An "I'm Taken" placard rests on a real estate for sale sign outside a home, Thursday, Dec. 10, 2020, in Manchester, N.H. Credit: Charles Krupa / AP

Few homes for sale coupled with high demand from out-of-state buyers boosted home sales in Maine in November compared to the previous year and put them on pace for a record year, according to data released by the Maine Association of Realtors on Tuesday.

Existing home sales, at 1,965, were up 31 percent over last November, but down from the 2,341 units sold in October. The median sales price, an indicator of half the homes selling for more and half for less, was $270,000 in November, up 20 percent over the previous year but down slightly from $280,000 in October.

Maine’s numbers mirrored national trends during the coronavirus pandemic, which saw yearly gains but an end to the five-month streak of monthly gains, according to the National Association of Realtors.

Real estate agents are reporting multiple offers on move-in ready listings across the state, said Tom Cole, the president of the Maine association. Sales so far this year are up 7.9 percent compared to January through November of last year. That would make 2020 Maine’s best year of sales.

Out-of-staters continue to be hot buyers, making up one-third of November’s sales compared to one-fourth during November 2019.

“Maine’s reputation as a safe place is fueling interest” during the pandemic, Cole said.

Unit sales skyrocketed more than 50 percent in rural areas including Aroostook, Hancock, Knox, Piscataquis and Washington counties from September to November of this year versus the same three months last year. The highest price increase was in Lincoln County, up 60 percent.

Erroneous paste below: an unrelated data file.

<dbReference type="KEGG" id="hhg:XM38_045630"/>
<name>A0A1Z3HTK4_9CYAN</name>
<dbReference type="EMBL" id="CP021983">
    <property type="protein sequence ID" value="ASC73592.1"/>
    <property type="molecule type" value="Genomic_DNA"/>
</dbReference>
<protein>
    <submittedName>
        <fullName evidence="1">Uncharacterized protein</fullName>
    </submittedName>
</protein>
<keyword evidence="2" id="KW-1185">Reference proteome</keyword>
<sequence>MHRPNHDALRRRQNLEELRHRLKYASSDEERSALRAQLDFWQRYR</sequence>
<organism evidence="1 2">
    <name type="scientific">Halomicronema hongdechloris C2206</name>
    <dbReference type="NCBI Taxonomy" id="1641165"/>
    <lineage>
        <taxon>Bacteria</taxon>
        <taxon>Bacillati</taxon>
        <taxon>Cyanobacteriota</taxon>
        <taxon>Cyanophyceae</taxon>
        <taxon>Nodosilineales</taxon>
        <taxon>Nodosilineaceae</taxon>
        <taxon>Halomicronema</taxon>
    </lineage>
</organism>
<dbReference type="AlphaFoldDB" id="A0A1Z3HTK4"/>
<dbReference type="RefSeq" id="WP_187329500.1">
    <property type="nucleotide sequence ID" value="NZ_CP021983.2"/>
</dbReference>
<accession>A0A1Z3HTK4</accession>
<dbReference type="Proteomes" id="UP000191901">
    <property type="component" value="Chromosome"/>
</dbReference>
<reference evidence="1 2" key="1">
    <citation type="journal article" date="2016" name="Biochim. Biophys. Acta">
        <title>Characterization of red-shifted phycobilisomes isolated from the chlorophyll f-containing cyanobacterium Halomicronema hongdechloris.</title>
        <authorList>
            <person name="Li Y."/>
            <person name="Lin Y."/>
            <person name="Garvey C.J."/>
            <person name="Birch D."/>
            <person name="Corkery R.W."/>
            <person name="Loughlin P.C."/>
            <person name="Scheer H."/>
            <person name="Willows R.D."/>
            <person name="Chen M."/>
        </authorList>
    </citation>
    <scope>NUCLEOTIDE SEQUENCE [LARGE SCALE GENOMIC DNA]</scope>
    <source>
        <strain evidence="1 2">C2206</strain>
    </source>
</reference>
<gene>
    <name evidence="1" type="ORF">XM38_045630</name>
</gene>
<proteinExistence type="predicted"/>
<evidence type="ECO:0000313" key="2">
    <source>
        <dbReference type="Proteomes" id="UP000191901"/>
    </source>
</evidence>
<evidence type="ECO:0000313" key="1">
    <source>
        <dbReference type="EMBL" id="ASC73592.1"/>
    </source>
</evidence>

Cumberland County saw a 22 percent rise in unit sales to 1,333 and a nearly 17 percent rise in median sales price at $385,000 over the three-month comparison period. Penobscot County saw unit sales rise almost 9 percent to 579 and the median sales price up almost 19 percent to $179,100.

While home sales in November nationwide took a marginal step back, sales for the full year already are on pace to surpass last year’s sales, said Lawrence Yun, the chief economist for the National Association of Realtors.

“Given the COVID-19 pandemic, it’s amazing that the housing sector is outperforming expectations,” he said.

Yun warned that job recoveries have stalled in the past few months and fast-rising coronavirus cases have weakened consumer confidence, saying circumstances are far from being back to the pre-pandemic normal. But the latest stimulus package, ongoing vaccine distribution and continuing strong demand for homeownership portend robust growth for 2021, he said.